The expansion Seattle Sailors have turned to a pair of colorful characters to guide them through their inaugural campaign. Sailors owner Gary Blum held a press conference today to announce the hiring of Jay McKay as the team’s general manager and Stewart Corrigan as head coach.
“I’ve succeeded in business by hiring smart, capable people and get out of the way to let them do their thing,” said Blum. “That’s the same model I’m applying in hockey.”
The 60-year-old McKay has ties to the Pacific Northwest, having starred with the WHL’s Seattle Totems and Portland Buckaroos during his playing days. He’s been working front-office jobs for over 25 years, and he has been the architect of multiple minor-league championship teams over that time. He has a reputation for being brash and outspoken, which has led to his changing jobs frequently. But McKay’s reputation doesn’t bother Blum in the least.
“In tech at the elite level, there are a lot of big personalities,” said the Sailors owner. “The same is true in sports. You’re going to deal with big egos, guys who want to do things their way. That’s fine by me. As long as you deliver the goods, that’s what matters.”
For his part, McKay is looking forward to putting down roots in Seattle. “I’ve lived out of a suitcase for most of my career,” he told reporters. “I’ve passed through just about every two-bit hamlet in North America with a hockey barn. But you get to a certain age, and you get sick of bouncing from town to town. I hope I can stay here a long time and bring a lot of hardware to our fans.”
The 45-year-old Corrigan has spent much of his career as a junior league coach, most recently a five-year stint in Sault Ste. Marie. He is well-known for his fiery and intense demeanor on the bench. He earned the nickname “Popeye” due to his frequent bulging-eyes rants at referees, which often led to his ejection.
“I’m a heart-on-my-sleeve guy,” admitted Corrigan. “I don’t believe in keeping things bottled up. If I don’t agree with a call or I think my team’s getting lackadaisical, they’re going to hear about it.”
Off the ice, Corrigan is a noted wine aficionado. He is part-owner of a Napa Valley vineyard, and his personal collection contains over 200 bottles of vintage wine.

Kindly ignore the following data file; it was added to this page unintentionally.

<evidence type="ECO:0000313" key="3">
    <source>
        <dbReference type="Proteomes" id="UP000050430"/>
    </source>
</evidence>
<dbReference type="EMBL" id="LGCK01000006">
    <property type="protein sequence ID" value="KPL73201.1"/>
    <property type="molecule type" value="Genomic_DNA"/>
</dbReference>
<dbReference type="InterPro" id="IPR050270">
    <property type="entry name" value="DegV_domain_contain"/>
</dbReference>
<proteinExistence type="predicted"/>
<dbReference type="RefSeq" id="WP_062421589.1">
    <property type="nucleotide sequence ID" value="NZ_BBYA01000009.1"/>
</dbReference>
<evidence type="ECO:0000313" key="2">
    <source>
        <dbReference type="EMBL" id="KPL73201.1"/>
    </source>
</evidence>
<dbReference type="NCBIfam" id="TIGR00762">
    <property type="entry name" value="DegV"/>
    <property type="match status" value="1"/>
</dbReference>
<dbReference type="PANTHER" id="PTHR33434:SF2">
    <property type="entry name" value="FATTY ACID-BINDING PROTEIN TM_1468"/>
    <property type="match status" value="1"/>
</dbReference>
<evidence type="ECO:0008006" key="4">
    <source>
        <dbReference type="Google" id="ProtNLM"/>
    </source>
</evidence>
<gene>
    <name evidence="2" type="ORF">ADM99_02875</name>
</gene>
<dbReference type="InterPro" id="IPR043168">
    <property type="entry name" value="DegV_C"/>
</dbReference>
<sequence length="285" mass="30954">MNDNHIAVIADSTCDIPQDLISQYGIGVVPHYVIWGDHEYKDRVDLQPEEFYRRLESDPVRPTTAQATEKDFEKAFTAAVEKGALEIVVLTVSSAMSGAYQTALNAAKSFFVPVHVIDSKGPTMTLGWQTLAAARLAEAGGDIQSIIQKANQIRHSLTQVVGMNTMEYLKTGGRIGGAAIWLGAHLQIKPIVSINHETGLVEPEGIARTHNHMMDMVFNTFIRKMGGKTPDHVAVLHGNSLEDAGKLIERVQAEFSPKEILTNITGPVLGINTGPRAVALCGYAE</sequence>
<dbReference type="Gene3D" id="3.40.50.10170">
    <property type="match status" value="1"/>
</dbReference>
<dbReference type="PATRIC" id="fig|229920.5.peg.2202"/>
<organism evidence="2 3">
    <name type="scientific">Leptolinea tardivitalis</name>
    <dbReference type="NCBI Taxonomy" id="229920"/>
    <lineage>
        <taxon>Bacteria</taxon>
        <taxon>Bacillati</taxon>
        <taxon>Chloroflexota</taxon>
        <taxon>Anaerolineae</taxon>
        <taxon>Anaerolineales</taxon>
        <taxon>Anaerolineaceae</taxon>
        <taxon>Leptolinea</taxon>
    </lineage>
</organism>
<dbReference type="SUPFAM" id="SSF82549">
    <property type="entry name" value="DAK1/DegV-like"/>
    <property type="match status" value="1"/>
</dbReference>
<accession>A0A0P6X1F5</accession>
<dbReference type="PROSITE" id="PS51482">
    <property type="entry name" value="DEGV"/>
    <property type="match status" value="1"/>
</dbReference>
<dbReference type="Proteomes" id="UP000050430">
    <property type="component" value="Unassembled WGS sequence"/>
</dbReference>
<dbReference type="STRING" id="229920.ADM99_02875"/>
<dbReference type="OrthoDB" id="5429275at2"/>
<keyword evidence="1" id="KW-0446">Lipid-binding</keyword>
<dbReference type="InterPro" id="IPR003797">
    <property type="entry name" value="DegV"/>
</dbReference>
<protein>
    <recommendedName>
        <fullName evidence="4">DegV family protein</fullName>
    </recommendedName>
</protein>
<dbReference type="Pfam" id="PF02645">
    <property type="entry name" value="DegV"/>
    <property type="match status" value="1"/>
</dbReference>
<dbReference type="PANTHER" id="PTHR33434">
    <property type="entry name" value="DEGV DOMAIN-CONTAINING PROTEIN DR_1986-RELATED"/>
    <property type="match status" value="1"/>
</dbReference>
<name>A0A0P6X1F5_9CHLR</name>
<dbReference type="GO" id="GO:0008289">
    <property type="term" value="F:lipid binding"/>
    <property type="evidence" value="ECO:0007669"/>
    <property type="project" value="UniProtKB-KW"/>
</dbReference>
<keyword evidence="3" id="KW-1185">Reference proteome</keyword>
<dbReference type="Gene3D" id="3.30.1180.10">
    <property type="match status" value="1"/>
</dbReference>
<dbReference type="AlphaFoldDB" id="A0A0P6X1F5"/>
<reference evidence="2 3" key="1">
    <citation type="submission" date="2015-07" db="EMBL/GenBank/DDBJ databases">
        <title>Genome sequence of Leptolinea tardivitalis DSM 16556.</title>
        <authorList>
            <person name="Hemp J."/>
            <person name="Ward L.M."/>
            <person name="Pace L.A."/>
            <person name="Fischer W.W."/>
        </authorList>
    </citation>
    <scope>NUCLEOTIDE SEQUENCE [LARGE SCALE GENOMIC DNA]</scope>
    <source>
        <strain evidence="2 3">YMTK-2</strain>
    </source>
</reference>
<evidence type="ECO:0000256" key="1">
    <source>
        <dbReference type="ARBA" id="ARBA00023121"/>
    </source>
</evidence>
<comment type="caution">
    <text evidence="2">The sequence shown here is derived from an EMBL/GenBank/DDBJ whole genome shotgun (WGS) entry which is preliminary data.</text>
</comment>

“That’s my outlet for relaxation,” said Corrigan. “A lot of times, I’ll give it to a ref or a player or an opposing coach, and the next day I’ll invite him over to share a bottle and light up a couple cigars and bury the hatchet.”
Blum made his high expectations for the Sailors clear in his press conference. “A lot of times with an expansion team, you see years of futility and a slow building process to become good, if you’re lucky,” said the owner. “That’s not going to happen here. The people here in Seattle want to see a winner, and so do I. I expect us to ramp up quickly and get to contention in the near term. You’re not going to have to wait a decade to see the Sailors get good.”
McKay didn’t get into specifics about how he plans to build his team, saying that he’d “have to wait until we see what’s available in the expansion draft.” The Sailors have the first pick in the entry draft, and are expectation to take high-scoring collegiate star Vince Mango. McKay wouldn’t confirm that, but said, “A guy who’s got that kind of scoring touch would be a heck of a player to build around, no question.”
On a lighter note, Corrigan broke the reporters up with laughter when he implied that he’d chosen Seattle because he was fond of their uniforms: “Green has always been my favorite color.”